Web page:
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Letter ReferenceOlive Schreiner: Extracts of Letters to Cronwright-Schreiner MSC 26/2.16/35
ArchiveNational Library of South Africa, Special Collections, Cape Town
Epistolary TypeExtract
Letter Date After Start: 2 February 1901 ; Before End: 3 February 1901
Address FromHanover, Northern Cape
Address To
Who ToS.C. (‘Cron’) Cronwright-Schreiner
Other VersionsCronwright-Schreiner 1924: 231
PermissionsPlease read before using or citing this transcription
The Extracts of Letters to Cronwright-Schreiner were produced by Cronwright-Schreiner in preparing The Life and The Letters of Olive Schreiner. They appear on slips of paper in his writing, taken from letters that were then destroyed; many of these extracts have also been edited by him. They are artefacts of his editorial practices and their relationship to original Schreiner letters cannot now be gauged. They should be read with considerable caution for the reasons given. Cronwright-Schreiner has written the date, where it was sent from and the place it was sent to onto this extract. There are some differences between this transcription and the version that appears in The Letters....
1 …Yes, George Sand was an infinitely great^er^ er woman than George
2Eliot, but not so finished an artist. Just as I think Michael Angelo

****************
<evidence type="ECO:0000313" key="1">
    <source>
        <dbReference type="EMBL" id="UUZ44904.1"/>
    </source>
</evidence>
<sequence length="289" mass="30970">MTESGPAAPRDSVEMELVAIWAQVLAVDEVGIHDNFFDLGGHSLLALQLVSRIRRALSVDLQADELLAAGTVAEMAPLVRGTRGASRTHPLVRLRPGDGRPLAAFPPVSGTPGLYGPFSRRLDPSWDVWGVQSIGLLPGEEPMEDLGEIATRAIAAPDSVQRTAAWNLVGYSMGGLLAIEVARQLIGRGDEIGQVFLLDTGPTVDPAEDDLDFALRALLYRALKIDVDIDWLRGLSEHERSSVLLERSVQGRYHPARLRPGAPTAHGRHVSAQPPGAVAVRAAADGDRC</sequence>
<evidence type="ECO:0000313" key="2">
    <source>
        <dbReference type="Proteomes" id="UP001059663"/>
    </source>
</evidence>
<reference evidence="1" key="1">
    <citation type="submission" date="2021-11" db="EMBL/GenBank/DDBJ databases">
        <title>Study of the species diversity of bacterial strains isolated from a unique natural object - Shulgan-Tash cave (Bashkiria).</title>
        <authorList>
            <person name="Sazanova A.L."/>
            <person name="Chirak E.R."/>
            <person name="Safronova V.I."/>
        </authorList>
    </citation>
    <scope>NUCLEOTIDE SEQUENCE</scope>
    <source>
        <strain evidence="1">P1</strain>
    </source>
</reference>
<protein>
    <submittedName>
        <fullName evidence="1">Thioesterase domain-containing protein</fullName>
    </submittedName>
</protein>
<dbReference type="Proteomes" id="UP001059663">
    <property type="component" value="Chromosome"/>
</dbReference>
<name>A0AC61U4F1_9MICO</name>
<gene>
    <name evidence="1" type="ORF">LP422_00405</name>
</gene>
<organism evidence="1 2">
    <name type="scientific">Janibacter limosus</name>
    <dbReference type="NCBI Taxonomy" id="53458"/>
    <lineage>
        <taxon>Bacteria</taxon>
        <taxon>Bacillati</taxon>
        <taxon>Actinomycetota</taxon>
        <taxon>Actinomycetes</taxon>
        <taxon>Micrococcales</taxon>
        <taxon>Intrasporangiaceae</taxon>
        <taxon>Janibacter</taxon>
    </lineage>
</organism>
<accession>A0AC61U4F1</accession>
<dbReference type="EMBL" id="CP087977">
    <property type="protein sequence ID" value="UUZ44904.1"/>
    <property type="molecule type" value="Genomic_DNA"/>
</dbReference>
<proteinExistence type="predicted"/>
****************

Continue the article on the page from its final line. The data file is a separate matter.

3immensely greater than Raphael, but his work is no no^t^ so finished.
4But George Sand was a colossal human soul… She was infinitely
5greater than all her work. It is when you read her letters and Life
6that the size and width and grasp of the woman reach you…
8 Thou large brained woman
9 And large hearted man,
11 as Mrs Browning calls her. To my mind she stands easily first among
12the women of whom history leaves any record. A great lover of science,
13of art, of music, an artist, a newspaper writer, a politician of the
14noblest kind, a great mother; a complete human creature. There is no
15life of her by anyone who understands her, but if you get from the
16library in Cape Town the two volumes of her own letters and read her
17novels you can make her life for yourself. Her Memoirs are also
18fine… Her French is the easiest of all the read. It’s like the
19English of the English Bible. She was a master of speech...
21 I am fortunate in that he and Ettie are the only two people I have
22thought of as absolutely noble and great who have disappointed me, and
23there’s much that’s great and beautiful in dear old Ettie. Her
24religion has warped her... I think a really wise woman is the greatest
25thing on earth (except perhaps a little child.)…